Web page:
Saturday, October 07, 2006
After leaving Petit Jean mountain, we crossed over to the NE corner of the State (where I grew up) to visit my dear Aunt Willie Mae. We enjoyed the drive, choosing to travel the back roads that we had never been down before. As we got closer to home, I began to get excited and had a strange longing to see places that once were so familiar to me. (have you ever noticed the area where we lived growing up is always referred to as home even though we haven't lived there in years?)
To my surprise, many things had changed since the last time we visited. New business and industry has moved in and roads were being widened and added, changing the landscape forever. But the most damaging of all, a tornado had ripped (literally) through the small town where I had attended grade school, wiping out homes, trees and buildings. Many of the landmarks in that town that were so familiar to me had vanished. The house where my first bus driver (Monk Rippy) lived....gone, the houses where his sons lived next door .... gone, the house my cousin first lived in....gone, lots wiped clean like the houses had never been there. Pieces of metal and other debris still appear in the hedge rows and fences.
The little town where my Aunt lives has gone through many changes since I was a child also. Like most small towns in the South, downtown has lost much of it's vitality and about all that is left is a gas station, a small grocery and a few other little businesses and the churches. It is still a good place to live for those who have never left. It always makes me a little sad each time I visit to see less and less of what I remembered as a child. The houses and yards seem smaller and the old friends and relatives fewer. I guess the old saying "you can't go home again" is true in that nothing ever stays the same including me.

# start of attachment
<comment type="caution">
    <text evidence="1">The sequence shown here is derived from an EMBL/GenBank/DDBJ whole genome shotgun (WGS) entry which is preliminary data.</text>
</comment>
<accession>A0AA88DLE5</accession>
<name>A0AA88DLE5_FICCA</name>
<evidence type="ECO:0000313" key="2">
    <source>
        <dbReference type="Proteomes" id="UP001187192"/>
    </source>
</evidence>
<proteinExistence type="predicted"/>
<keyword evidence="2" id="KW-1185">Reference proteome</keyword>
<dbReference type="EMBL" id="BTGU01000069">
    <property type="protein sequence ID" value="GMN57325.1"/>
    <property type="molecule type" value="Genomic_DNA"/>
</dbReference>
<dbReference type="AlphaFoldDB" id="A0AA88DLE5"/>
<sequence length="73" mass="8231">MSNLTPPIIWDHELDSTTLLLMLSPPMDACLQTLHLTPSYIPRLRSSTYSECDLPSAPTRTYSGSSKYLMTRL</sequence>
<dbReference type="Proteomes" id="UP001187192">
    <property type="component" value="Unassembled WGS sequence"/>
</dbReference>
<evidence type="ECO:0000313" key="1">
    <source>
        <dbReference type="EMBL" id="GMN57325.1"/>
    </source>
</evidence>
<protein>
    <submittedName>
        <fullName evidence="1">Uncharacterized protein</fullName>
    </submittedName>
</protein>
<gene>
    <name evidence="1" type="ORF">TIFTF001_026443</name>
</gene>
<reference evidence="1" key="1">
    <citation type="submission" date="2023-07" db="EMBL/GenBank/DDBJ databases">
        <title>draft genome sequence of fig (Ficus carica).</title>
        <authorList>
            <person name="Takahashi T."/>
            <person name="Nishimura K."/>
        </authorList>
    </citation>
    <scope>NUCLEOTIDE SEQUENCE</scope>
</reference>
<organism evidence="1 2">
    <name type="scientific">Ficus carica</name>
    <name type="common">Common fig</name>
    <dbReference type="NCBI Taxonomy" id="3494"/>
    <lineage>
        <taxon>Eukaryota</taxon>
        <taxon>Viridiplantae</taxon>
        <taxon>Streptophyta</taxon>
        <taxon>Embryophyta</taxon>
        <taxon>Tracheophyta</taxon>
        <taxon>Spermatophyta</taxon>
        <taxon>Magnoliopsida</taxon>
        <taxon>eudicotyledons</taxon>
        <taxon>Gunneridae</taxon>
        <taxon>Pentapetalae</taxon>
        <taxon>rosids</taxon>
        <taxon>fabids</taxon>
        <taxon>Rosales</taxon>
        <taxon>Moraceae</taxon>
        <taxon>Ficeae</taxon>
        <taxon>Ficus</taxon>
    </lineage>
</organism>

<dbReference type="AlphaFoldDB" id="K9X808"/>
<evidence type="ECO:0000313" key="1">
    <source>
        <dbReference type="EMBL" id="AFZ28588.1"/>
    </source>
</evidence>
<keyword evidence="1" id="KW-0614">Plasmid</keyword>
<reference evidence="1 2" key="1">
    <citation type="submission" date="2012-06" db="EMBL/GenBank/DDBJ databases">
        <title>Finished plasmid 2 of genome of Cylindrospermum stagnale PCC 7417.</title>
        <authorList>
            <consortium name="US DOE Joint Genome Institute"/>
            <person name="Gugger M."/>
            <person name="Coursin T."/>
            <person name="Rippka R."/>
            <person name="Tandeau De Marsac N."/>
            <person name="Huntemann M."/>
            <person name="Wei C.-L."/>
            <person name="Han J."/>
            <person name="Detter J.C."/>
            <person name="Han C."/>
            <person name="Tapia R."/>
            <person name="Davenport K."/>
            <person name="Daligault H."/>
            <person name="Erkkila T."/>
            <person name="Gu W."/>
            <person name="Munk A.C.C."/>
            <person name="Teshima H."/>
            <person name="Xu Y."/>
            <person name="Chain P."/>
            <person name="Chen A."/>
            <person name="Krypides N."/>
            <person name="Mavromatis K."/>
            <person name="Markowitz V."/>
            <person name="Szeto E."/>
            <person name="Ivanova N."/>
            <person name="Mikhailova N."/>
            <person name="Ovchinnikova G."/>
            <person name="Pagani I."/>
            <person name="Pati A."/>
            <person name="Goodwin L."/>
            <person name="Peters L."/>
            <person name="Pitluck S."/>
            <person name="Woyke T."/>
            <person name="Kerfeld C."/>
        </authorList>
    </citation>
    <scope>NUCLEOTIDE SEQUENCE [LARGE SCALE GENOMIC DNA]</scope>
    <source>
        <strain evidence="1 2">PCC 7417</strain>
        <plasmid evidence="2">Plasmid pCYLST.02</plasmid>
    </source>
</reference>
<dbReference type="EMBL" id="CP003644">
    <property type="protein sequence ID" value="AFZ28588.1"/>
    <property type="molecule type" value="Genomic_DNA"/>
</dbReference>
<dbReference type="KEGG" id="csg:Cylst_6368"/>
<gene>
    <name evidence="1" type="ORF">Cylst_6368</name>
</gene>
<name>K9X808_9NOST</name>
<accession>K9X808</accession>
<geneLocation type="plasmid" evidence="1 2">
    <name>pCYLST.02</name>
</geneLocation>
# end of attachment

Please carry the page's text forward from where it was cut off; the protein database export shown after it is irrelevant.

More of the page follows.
However, I think we really never leave home at all. Even though I don't live in the same little community or even in the same State, all the memories and experiences, friends and family that made up my childhood are a part of who I am and they all made a contribution to the person I am today.
It was a good place to live and grow up and for all those friends and extended family, and all those memories and experiences, I am grateful.
Thursday, October 05, 2006
The weather has once again warmed up considerably. What I had hoped to be a cool, fall week has turned out to be more like summer. The Arkansas mountains were still beautiful and the mornings were in the 60's, so coffee on the back porch was still something to look forward to. The drought conditions, though not as severe as here in North Louisiana, were evident in the lack of water in Cedar Creek and as you can see in the picture, the Cedar Creek Falls were more like Cedar Creek trickles. The hike down to the canyon floor to get to the falls is about an 8 on a scale of 1-10 in difficulty. Every year we go, I can't help but wonder if this is the last time I will make it back up the side of the mountain! It is always worth the effort and hopefully, we can make it a few more years. We were about 3 weeks too early for the fall color but sunset at the lodge every evening is breathtaking any time of the year. The sun seems to hang in the sky between the two mountains forever and then starts to slide down behind the horizon. Another one of my favorite things! More favorite things: flowers and berries along with rustic cabins, quiet evenings and misty mornings. I was disappointed to see a television in our cabin on this trip. Of course, we didn't have to turn it on, but just having it there left something to be desired with the whole idea of getting away from it all. The time passed too quickly and we weren't ready to leave the mountain and come back to the real world of hurry up and schedules to keep. But the mountains have been there for ages and there will be more vacations to take and trails to hike. Something to look forward to.